The language of flowers, which assigns symbolic meanings to flowers and plants, was a craze in 19th-century America. Floral dictionaries flooded the market, ranging from simple indexes to elaborate texts with colorful images.
Symbolic meanings were often drawn from legends, folklore and mythology. The association of the daffodil (Narcissus) with egotism, for example, came from the myth of Narcissus, a beautiful youth who spent so much time admiring his reflection in a pool that he pined away and died. The gods pitied him and turned him into a flower. Other meanings came from a plant’s appearance or attributes. The oak tree represented strength; the columbine alluded to the Holy Spirit, since the flower was thought to resemble a dove.
Flower color was also important in the language of flowers. White was associated with innocence, red with love, passion or ardor. The symbolic meaning might vary if the flower was fresh or dry, open or in bud. A red rose bud signified hope, while the red rose in full bloom signified love. Flowers could have several, sometimes contradictory meanings. Lavender, for example, meant luck, happiness or distrust.
During its heyday the language of flowers was taken to extremes. Meanings could change according to where the flower was worn. A marigold in the hair meant mental anguish; worn on the bosom, it meant indifference. The language became so complex that the direction in which the flowers were arranged in a bouquet indicated whether the sentiments referred to those of the receiver or the giver.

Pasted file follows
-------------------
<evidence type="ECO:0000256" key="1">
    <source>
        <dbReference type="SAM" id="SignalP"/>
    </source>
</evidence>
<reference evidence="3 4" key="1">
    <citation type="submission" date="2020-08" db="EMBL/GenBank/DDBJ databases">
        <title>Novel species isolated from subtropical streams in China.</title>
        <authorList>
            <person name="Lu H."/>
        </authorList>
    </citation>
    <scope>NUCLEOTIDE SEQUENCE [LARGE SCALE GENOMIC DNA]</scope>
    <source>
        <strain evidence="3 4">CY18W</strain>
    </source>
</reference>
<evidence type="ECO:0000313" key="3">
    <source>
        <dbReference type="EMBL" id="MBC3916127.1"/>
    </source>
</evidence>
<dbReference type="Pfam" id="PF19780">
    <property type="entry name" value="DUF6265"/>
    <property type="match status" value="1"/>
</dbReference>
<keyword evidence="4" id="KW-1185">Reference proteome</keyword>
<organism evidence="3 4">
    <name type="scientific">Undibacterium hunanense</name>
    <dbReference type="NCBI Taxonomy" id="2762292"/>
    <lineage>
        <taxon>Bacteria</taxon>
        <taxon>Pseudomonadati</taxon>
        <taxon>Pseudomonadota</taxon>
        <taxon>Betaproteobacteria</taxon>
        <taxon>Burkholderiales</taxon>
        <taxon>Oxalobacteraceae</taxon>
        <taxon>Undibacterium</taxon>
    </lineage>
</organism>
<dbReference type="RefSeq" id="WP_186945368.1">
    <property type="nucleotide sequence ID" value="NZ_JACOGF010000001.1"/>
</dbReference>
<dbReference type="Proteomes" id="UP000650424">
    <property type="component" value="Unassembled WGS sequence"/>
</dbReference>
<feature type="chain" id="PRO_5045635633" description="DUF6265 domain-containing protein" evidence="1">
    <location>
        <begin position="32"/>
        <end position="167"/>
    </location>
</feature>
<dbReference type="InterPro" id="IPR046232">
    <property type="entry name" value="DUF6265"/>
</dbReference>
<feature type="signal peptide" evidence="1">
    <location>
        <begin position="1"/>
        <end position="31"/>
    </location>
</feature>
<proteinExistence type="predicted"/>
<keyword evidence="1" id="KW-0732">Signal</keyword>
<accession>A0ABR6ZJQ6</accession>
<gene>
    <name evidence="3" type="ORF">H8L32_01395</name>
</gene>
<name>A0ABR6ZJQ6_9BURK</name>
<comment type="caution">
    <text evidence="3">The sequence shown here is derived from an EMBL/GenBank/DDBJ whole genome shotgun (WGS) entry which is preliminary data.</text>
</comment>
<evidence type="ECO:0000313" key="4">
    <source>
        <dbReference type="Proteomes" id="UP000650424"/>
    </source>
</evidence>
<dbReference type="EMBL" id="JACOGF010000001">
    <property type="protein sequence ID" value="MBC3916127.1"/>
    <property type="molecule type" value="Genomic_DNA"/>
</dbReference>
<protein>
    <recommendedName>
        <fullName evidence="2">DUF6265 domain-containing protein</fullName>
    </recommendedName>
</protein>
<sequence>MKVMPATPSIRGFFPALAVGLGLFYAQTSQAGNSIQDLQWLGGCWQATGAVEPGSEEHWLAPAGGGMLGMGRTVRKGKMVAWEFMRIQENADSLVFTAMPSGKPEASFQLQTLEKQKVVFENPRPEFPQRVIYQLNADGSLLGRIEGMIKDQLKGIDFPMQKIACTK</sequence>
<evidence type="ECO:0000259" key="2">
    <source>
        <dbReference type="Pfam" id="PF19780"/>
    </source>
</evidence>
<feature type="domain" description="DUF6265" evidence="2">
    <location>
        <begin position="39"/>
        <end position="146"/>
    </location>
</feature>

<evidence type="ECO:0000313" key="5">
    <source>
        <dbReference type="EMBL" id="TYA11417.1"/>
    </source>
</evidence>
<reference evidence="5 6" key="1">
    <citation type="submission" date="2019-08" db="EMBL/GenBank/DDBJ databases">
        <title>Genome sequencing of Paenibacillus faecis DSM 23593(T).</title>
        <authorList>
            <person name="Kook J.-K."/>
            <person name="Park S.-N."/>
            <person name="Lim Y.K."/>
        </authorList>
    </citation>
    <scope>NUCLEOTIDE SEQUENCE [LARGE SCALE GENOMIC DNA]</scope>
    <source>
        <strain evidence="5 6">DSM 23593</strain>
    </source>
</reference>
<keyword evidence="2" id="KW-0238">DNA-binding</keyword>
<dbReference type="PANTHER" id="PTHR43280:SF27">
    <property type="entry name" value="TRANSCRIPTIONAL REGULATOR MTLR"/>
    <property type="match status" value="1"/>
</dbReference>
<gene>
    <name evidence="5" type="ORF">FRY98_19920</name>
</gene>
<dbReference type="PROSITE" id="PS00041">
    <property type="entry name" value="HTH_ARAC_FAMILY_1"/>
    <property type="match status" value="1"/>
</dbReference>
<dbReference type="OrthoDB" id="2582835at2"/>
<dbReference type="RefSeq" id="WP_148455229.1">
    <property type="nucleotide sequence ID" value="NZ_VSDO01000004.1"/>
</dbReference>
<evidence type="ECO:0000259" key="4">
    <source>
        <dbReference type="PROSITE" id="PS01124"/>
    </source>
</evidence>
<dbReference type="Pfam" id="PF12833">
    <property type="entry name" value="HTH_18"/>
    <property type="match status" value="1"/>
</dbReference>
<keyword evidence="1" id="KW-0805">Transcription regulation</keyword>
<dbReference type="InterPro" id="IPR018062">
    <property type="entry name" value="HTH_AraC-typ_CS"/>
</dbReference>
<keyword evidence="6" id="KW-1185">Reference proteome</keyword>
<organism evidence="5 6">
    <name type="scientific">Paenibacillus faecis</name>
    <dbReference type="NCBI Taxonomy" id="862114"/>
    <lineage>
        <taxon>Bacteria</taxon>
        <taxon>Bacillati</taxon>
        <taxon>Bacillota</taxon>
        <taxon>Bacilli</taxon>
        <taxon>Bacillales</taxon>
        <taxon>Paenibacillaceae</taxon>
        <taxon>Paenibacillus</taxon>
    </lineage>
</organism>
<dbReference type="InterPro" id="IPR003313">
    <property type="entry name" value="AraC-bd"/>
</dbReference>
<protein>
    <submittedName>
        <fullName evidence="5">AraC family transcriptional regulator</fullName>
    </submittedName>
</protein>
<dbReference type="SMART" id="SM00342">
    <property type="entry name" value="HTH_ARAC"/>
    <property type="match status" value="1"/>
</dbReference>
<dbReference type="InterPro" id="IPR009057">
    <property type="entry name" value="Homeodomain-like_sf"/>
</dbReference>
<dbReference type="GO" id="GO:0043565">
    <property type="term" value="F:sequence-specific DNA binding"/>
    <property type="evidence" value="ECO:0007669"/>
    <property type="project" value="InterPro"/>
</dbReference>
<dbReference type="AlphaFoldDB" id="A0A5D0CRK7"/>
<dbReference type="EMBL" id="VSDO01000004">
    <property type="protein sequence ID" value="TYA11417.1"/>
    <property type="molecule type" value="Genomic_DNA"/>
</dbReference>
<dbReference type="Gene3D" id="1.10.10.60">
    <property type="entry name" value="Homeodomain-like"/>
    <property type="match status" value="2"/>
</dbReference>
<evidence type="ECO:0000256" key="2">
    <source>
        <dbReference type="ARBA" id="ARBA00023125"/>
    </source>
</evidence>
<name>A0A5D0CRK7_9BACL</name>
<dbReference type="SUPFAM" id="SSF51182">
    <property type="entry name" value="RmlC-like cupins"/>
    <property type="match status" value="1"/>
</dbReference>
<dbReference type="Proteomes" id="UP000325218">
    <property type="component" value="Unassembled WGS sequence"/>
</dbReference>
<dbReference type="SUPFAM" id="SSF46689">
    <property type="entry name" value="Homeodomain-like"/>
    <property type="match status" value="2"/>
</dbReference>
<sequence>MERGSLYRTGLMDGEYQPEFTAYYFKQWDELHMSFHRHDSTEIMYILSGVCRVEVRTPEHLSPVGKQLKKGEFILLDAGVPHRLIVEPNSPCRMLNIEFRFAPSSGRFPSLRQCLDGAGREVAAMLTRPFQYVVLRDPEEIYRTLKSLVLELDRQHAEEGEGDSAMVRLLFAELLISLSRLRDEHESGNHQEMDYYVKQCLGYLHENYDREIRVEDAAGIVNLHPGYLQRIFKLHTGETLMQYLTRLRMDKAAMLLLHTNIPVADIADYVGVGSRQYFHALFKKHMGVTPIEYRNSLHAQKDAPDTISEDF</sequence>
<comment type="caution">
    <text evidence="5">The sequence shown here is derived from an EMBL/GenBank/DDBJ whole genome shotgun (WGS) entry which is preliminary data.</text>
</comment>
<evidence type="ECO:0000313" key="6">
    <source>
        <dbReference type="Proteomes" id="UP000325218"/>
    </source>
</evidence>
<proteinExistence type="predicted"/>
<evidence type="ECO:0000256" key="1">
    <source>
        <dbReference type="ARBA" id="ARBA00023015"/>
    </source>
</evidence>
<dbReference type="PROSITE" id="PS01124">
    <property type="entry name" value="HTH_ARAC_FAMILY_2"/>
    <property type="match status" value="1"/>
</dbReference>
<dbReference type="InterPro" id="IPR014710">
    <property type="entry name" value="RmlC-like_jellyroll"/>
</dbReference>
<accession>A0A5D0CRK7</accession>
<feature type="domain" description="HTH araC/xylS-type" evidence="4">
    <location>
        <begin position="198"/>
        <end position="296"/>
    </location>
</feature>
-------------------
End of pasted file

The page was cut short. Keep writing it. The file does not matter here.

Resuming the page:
While there had always been a strong tradition of floral symbolism in Western culture, the impetus for its resurgence in Europe during the late 18th and early 19th century came from the East. The Turks had a tradition called Selam (sending a greeting encoded in flowers and objects) that was eagerly adopted by the French. The Eastern tradition was based on rhymes and cultural associations that lost their meaning in translation. In the hands of the French, the language of flowers became increasingly symbolic.
In England and America, studying the language of flowers was not merely a frivolous pastime. Many floral dictionaries included instruction in botany and encouraged readers to dry specimens, study the structure of flowers and learn the Latin binomial names. Botany was viewed as an appropriate study for every accomplished young woman. In the floral dictionaries, youthful romantic notions and earnest study found a common ground.
The language of flowers was in vogue until the 1880's. As the 19th century drew to a close, women continued to make floral arrangements and bouquets, but fashions had changed and the floral dictionaries full of symbolic meanings were regarded as old-fashioned.
When the language of flowers was at its most popular, did suitors actually send intricate romantic messages through the arrangement of a floral bouquet? Perhaps some did, but the satires of the time indicate that the language of flowers was more often a playful diversion for women than a well-thought-out system of communication for their suitors.
Several years ago, The New York Botanical Garden payed tribute to the American poet Emily Dickinson in the exhibition, Emily Dickinson’s Garden: The Poetry of Flowers. Emily Dickinson was an avid gardener and an amateur botanist. She carefully pressed and dried wildflowers and slipped them between the pages of her letters and her poems. She presented flowers with a few lines of verse as a welcoming gift to the occasional visitor.
As poets did in earlier times, Emily Dickinson referred to the symbolic meaning of flowers in her poems. She saw the violet as a sign of humility, the native arbutus as an emblem of candor and the poppy as a projection of doom.